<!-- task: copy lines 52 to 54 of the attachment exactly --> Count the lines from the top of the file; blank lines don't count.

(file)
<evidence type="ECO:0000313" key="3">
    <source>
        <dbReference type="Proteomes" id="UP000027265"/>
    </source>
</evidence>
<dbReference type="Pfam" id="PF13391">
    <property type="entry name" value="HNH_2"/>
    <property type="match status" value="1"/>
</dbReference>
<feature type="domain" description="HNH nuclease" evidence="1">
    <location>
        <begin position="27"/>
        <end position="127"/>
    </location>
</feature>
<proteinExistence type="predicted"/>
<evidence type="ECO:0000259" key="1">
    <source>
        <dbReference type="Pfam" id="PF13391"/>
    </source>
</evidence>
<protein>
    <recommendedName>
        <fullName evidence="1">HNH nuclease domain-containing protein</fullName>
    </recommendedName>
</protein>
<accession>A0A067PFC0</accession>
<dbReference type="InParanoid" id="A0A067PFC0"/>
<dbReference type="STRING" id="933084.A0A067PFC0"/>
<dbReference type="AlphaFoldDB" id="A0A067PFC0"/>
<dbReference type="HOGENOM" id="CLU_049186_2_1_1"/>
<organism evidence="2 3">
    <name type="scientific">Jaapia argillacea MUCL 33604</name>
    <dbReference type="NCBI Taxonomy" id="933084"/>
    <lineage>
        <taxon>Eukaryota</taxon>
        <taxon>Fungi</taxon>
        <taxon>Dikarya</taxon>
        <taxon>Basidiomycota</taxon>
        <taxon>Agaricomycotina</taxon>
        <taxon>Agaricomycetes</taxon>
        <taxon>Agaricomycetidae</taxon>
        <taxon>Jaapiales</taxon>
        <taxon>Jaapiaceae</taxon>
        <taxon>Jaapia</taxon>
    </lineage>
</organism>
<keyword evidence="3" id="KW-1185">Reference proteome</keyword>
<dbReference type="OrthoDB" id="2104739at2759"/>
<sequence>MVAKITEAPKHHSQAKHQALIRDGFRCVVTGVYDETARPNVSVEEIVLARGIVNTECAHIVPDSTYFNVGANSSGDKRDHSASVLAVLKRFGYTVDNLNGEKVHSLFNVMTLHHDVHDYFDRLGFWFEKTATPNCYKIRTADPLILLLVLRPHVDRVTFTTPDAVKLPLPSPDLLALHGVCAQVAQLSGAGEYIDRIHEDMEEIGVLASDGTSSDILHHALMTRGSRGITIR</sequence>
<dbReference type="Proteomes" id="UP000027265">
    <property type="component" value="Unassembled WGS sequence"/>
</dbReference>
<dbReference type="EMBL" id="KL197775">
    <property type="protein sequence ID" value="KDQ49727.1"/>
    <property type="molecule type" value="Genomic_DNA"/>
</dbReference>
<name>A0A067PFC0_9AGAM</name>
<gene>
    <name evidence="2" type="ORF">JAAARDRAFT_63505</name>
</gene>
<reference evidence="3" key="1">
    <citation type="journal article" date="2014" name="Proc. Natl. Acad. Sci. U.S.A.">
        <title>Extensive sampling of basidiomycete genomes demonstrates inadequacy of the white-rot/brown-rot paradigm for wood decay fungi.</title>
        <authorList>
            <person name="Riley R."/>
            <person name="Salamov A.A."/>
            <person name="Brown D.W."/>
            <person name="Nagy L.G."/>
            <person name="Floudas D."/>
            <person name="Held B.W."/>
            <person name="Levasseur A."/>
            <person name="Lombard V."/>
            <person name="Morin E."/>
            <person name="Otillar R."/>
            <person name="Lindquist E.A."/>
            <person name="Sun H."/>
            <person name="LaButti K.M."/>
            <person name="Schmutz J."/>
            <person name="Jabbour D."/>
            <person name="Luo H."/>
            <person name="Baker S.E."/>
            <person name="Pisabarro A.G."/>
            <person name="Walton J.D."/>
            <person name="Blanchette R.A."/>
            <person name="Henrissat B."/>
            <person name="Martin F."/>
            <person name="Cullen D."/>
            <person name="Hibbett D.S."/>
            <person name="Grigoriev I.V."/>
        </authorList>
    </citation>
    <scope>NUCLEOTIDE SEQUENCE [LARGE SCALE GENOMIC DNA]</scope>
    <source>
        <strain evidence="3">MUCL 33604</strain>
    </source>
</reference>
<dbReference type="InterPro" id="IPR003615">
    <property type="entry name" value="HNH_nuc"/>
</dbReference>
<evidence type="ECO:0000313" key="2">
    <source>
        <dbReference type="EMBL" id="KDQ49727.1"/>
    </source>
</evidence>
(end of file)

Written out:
    <property type="component" value="Unassembled WGS sequence"/>
</dbReference>
<dbReference type="EMBL" id="KL197775">